org.eclipse.core.runtime.product platform tests if the expected value matches the currently active product's unique id
org.eclipse.core.runtime.isBundleInstalled platform tests if the bundle with the symbolic name (e.g. org.eclipse.help) specified as a single argument is installed on the platform
org.eclipse.ui.isActivityEnabled workbench tests if the activity with the id specified as a single argument exists and is currently enabled in the workbench
org.eclipse.ui.isCategoryEnabled workbench tests if the category of activities with the id specified as a single argument exists and is currently enabled in the workbench. A category is enabled if all its activities are enabled

Here are a few examples using these properties:

<p>
   This paragraph should only be displayed when running the Eclipse SDK.
   <enablement>
      <with variable="platform">
         <test property="org.eclipse.core.runtime.product" value="org.eclipse.sdk.ide"/>
      </with>
   </enablement>
</p>

<p>
   This paragraph should only be displayed when either the com.myactivity.a or
   com.myactivity.b activity (or both) is enabled in the workbench.
   <enablement>
      <with variable="workbench">
         <or>
            <test property="org.eclipse.ui.isActivityEnabled" args="com.myactivity.a"/>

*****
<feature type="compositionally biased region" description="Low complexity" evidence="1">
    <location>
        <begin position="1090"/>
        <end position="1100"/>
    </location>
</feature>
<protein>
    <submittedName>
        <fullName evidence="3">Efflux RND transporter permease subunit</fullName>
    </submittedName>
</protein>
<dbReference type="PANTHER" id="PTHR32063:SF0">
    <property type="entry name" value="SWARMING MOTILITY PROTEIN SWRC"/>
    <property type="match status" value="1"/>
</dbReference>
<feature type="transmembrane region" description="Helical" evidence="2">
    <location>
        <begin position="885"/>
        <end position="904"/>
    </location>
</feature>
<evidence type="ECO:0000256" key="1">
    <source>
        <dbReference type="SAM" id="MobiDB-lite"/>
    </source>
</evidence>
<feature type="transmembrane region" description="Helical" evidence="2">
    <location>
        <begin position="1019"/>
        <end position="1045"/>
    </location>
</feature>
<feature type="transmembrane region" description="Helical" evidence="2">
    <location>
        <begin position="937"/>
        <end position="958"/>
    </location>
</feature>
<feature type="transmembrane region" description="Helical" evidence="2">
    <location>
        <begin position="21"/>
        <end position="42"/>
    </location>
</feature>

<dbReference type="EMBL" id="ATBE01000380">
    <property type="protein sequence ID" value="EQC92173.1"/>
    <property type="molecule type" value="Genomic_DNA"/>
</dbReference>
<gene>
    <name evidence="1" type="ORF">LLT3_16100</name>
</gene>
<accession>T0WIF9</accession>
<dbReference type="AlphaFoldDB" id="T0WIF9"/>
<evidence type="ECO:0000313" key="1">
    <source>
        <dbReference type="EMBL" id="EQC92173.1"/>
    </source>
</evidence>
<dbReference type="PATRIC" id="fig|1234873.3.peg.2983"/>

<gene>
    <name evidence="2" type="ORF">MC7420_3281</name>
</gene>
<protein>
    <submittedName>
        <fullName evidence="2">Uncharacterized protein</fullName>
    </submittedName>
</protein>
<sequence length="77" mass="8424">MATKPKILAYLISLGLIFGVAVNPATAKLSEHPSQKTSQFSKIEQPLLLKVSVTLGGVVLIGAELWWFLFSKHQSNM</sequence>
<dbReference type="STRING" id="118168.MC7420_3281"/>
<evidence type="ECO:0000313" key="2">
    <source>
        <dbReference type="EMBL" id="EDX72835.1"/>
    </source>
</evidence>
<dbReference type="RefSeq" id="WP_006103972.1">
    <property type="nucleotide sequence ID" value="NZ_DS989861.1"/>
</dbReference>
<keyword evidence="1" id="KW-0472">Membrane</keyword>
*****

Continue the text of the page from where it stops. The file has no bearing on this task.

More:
<test property="org.eclipse.ui.isActivityEnabled" args="com.myactivity.b"/>
         <or>
      </with>
   </enablement>
</p>

<p>
   This paragraph should only be displayed when the com.mycategory category
   is enabled and the com.mybundle bundle is not installed.
   <enablement>
      <with variable="workbench">
         <test property="org.eclipse.ui.isCategoryEnabled" args="com.mycategory"/>
      </with>
      <with variable="platform">
         <not>
            <test property="org.eclipse.core.runtime.isBundleInstalled" args="com.mybundle"/>
         </not>
      </with>
   </enablement>
</p>

Note: Make sure you use the value and args attributes for the appropriate tests. In general, string properties like product will use value where boolean tests (isSomethingTrue) will use args. See the complete expressions syntax specification for more details on how to write expressions.

Defining your own test

The core expressions framework allows you define your own test that can test on any arbitrary property of any object that is accessible through the variables defined for the context you're in. You do this by defining a property tester.